The section about the "guilt gurus" was also especially helpful. This is the part that made me want to give the book to everyone I know. Because society has drummed it into us that it is all up to the parents, especially the mother.Read more ›
Most Recent Customer Reviews
As the mother of a 9 month old who doesnt sleep well or eat well, I know about the trials of parenthood, but the author takes her parenting hating views and says that everyone has... Read morePublished on September 23, 2012 by B. Habina
I read this book when I was married and had just hit the magic '30', pressure was mounting from my Catholic family to 'stop wasting time and do what I was put on this earth for'... Read morePublished on July 19, 2012 by Jay Kay
The book provides some relief for parents with built-in sense of guilt, but other than that does not give you any insights about children, only tells you to not take them that... Read morePublished on April 7, 2011 by J. Kay
This book is great if you are open minded on hearing all the things people don't tell you about being a parent. Read morePublished on March 3, 2011 by Brusso
I've read the book and listened to the abridged audio. The audio never tells that some full grown children after age 21 commit suicide. This is a small percentage. Read morePublished on January 28, 2011 by jackiepapertracer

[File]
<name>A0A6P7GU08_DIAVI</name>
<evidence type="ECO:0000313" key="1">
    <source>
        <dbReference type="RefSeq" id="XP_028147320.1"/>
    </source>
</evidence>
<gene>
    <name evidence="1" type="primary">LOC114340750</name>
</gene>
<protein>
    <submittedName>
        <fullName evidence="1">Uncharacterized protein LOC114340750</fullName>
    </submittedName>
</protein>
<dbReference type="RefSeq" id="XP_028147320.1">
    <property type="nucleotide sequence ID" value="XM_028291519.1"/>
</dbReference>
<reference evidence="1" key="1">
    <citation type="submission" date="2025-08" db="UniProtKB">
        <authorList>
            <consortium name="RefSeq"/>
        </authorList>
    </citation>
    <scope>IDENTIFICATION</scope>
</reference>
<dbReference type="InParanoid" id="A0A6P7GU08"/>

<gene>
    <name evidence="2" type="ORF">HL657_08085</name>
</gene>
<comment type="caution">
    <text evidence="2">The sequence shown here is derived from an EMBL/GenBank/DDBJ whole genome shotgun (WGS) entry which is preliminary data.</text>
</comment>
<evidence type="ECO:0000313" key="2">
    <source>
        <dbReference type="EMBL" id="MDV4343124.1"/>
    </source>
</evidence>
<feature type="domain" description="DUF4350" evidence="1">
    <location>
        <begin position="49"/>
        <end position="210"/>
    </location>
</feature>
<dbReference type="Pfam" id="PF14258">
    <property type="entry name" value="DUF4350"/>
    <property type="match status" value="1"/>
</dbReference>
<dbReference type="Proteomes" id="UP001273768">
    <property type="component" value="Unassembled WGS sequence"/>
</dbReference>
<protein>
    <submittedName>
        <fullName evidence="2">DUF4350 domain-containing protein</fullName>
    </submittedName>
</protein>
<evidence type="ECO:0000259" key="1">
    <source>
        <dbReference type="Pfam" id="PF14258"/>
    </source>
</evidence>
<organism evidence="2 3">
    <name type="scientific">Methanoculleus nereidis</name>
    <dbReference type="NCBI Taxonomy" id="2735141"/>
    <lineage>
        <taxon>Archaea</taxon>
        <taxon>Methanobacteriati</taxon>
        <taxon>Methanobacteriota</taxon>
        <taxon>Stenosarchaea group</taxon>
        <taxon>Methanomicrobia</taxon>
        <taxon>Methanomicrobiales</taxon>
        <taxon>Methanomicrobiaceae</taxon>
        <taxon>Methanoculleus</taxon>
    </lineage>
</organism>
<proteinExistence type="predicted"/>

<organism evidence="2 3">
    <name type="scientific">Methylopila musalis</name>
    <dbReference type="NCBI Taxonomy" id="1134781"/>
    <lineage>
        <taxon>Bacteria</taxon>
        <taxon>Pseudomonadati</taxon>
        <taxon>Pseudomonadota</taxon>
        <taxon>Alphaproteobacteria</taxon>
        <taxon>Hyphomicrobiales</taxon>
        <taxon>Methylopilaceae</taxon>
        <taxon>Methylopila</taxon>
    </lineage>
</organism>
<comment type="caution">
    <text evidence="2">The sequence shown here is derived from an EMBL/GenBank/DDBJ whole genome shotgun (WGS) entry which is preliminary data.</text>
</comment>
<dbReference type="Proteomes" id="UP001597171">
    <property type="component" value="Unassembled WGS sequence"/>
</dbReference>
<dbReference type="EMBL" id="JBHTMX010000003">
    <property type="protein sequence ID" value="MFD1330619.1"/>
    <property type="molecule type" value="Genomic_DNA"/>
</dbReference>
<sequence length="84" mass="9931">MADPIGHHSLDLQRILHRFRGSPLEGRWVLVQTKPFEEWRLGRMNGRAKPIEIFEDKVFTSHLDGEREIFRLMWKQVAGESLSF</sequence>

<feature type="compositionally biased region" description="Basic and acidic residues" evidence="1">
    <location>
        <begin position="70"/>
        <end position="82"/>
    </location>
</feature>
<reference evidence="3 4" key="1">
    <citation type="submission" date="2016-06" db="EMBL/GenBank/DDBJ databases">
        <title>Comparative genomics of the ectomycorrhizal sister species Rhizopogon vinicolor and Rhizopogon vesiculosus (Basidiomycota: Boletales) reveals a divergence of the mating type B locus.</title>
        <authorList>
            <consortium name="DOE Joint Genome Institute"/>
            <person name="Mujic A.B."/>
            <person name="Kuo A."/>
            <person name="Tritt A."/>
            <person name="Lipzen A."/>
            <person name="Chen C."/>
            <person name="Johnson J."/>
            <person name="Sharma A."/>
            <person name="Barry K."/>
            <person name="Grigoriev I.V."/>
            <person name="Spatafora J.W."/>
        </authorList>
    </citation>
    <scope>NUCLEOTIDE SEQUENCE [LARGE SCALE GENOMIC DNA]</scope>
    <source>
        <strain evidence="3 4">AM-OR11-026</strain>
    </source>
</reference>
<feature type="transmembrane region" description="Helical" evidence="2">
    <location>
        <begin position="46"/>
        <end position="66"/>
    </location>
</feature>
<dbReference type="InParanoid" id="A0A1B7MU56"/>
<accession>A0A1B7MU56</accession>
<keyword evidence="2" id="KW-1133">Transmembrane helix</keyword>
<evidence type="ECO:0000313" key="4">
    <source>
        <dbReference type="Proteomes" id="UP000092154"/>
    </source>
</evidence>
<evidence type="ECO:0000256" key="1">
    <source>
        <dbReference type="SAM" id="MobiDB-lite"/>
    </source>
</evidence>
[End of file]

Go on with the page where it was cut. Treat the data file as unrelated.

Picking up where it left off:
So we all have struggles as parents, but this book is so negative and selfish. I'm a single mom and I understand hardship. Read morePublished on January 25, 2011 by Andrea
This book is a must read for parents of all age children, Childfree and the ones who are undecided. Being a counselor I am now recommending this book to many clients of mine with... Read morePublished on December 30, 2010 by Shadow
I'm Okay You're a Brat:
Setting the Priorities Straight
and Freeing You from the Guilt and Mad Myths of Parenthood
(Los Angeles, CA:... Read more
I approached "I'm OK You're a Brat" having read the back of the book and leafing through it a bit, and expecting to really enjoy hearing from someone who saw parenthood as it truly... Read morePublished on November 21, 2009 by K. Hosley